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Title: The infective causes of hepatitis and jaundice amongst hospitalised patients in Vientiane, Laos
Authors: Bounkong Syhavong
Bouachanh Rasachack
Lee Smythe
Jean Marc Rolain
Anne Marie Roque-Afonso
Kemajittra Jenjaroen
Vimone Soukkhaserm
Simmaly Phongmany
Rattanaphone Phetsouvanh
Sune Soukkhaserm
Te Thammavong
Mayfong Mayxay
Stuart D. Blacksell
Eleanor Barnes
Philippe Parola
Elisabeth Dussaix
Didier Raoult
Isla Humphreys
Paul Klenerman
Nicholas J. White
Paul N. Newton
Mahosot Hospital
Queensland Health
Faculte de Medecine de Marseille Universite de la Mediterranee
Hopital Paul-Brousse
Mahidol University
University of Oxford
National Blood Transfusion Centre
University of Health Sciences
Keywords: Immunology and Microbiology;Medicine
Issue Date: 1-Jul-2010
Citation: Transactions of the Royal Society of Tropical Medicine and Hygiene. Vol.104, No.7 (2010), 475-483
Abstract: There is little information on the diverse infectious causes of jaundice and hepatitis in the Asiatic tropics. Serology (hepatitis A, B, C and E, leptospirosis, dengue, rickettsia), antigen tests (dengue), PCR assays (hepatitis A, C and E) and blood cultures (septicaemia) were performed on samples from 392 patients admitted with jaundice or raised transaminases (≥×3) to Mahosot Hospital, Vientiane, Laos over 3 years. Conservative definitions suggested diagnoses of dengue (8.4%), rickettsioses (7.3%), leptospirosis (6.8%), hepatitis B (4.9%), hepatitis C (4.9%), community-acquired septicaemia (3.3%) and hepatitis E (1.6%). Although anti-hepatitis A virus (HAV) IgM antibody results suggested that 35.8% of patients had acute HAV infections, anti-HAV IgG antibody avidity and HAV PCR suggested that 82% had polyclonal activation and not acute HAV infections. Scrub typhus, murine typhus or leptospirosis were present in 12.8% of patients and were associated with meningism and relatively low AST and ALT elevation. These patients would be expected to respond to empirical doxycycline therapy which, in the absence of virological diagnosis and treatment, may be an appropriate cost-effective intervention in Lao patients with jaundice/hepatitis. © 2010 Royal Society of Tropical Medicine and Hygiene.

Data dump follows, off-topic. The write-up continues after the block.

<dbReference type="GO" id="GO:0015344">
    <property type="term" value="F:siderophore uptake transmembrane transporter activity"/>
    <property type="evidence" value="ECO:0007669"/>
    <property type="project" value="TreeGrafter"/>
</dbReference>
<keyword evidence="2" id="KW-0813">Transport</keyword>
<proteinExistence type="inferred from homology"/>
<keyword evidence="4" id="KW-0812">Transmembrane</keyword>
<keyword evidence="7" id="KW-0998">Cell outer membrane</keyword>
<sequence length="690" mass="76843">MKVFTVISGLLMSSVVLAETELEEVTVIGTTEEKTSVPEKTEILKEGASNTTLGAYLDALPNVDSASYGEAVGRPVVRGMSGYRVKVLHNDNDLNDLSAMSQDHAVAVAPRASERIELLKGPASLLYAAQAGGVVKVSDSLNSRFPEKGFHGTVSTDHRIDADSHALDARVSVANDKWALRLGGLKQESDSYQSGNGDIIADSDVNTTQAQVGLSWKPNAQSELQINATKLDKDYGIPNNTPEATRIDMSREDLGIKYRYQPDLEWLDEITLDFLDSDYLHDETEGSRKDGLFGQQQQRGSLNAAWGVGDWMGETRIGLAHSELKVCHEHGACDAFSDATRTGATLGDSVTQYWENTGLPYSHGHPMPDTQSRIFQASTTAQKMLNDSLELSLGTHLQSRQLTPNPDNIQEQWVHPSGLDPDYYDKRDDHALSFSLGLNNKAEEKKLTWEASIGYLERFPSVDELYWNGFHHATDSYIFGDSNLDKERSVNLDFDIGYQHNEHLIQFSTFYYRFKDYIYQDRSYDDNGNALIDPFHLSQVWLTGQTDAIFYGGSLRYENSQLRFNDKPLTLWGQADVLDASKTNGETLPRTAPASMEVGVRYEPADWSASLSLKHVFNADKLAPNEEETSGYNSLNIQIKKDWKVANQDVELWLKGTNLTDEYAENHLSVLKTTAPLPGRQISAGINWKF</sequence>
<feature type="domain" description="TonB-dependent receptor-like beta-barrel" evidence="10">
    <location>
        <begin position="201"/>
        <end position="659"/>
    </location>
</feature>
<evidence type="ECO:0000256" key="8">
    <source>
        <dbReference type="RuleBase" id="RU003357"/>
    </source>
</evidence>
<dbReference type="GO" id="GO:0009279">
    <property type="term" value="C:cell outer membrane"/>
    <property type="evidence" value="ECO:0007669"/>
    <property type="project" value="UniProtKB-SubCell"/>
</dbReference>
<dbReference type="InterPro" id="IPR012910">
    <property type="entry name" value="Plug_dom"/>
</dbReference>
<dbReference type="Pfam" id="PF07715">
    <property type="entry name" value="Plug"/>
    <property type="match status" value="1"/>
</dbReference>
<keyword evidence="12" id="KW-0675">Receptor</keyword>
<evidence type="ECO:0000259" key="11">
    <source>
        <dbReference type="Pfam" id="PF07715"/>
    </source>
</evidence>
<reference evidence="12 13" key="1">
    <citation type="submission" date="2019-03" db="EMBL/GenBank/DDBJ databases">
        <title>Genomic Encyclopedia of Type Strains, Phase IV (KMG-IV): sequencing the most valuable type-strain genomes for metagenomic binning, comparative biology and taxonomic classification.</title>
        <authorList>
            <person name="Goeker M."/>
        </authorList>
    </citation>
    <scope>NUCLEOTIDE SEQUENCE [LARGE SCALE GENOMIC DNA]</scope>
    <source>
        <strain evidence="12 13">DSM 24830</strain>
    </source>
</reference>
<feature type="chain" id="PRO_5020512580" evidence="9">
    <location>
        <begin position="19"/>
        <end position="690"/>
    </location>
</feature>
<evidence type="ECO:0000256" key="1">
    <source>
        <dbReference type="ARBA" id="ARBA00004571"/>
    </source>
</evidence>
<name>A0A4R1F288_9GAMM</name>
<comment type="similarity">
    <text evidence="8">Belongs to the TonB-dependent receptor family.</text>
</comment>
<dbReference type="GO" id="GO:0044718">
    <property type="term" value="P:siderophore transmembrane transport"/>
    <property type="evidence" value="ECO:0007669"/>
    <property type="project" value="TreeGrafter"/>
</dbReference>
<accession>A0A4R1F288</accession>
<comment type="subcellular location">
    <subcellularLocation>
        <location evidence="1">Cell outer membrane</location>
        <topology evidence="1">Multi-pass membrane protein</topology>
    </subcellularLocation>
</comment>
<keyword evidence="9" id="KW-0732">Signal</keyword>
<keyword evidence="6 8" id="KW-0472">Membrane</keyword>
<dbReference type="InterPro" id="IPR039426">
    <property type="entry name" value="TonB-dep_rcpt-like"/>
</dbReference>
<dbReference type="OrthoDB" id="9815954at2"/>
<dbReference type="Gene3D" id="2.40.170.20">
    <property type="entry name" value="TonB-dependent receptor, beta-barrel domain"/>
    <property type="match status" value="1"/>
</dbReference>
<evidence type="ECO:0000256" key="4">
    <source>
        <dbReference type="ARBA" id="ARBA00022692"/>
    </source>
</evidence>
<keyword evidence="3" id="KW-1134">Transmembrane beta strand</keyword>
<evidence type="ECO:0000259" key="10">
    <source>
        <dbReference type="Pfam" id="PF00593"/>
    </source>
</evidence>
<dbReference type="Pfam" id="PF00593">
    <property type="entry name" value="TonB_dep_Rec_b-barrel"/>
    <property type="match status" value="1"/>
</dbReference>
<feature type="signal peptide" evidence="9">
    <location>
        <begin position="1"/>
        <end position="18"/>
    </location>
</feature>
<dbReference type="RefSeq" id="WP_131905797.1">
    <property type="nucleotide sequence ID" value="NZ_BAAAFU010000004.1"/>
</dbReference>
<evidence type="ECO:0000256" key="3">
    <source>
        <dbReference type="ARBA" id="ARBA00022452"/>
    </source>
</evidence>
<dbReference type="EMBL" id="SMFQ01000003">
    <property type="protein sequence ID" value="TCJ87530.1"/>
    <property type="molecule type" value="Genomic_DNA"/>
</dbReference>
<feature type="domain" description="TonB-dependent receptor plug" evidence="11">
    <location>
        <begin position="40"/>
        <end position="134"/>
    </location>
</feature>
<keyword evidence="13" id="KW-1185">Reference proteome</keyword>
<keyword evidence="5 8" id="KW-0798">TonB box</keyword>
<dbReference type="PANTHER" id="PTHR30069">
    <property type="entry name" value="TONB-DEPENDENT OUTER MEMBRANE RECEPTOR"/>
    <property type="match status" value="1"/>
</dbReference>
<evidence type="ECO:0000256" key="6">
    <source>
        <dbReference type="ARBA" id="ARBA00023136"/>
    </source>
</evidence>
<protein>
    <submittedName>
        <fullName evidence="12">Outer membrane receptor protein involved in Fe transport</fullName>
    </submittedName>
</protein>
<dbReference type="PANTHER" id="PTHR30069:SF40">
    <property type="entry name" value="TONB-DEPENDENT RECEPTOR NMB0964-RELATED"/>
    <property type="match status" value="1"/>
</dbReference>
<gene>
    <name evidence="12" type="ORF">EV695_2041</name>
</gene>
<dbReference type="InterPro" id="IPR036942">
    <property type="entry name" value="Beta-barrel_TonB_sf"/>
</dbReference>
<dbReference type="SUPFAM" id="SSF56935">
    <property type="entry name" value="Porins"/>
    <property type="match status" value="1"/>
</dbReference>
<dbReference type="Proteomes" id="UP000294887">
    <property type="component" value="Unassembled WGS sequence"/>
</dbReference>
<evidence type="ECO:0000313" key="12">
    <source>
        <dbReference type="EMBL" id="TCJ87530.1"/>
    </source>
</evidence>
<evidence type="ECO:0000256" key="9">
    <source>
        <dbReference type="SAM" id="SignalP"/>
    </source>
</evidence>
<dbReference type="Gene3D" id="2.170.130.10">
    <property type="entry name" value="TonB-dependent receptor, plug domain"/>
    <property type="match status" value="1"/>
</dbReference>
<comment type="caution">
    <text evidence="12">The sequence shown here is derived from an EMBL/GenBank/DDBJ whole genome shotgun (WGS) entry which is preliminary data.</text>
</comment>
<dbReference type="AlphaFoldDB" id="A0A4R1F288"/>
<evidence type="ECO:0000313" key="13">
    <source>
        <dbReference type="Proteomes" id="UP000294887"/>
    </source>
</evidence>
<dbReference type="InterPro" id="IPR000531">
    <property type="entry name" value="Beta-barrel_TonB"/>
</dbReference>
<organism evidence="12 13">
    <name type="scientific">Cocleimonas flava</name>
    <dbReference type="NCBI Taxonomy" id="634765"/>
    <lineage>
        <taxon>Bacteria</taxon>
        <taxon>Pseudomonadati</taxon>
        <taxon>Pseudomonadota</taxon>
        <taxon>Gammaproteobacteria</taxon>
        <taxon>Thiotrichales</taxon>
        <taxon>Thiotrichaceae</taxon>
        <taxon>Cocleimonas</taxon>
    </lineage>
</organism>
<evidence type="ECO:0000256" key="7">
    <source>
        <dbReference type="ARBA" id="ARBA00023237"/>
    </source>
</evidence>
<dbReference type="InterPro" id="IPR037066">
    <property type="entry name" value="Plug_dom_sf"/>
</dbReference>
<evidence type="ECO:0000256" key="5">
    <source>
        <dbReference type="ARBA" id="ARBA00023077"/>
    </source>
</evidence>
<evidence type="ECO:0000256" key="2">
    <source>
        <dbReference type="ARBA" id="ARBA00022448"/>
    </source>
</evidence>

ISSN: 00359203
Appears in Collections:Scopus 2006-2010

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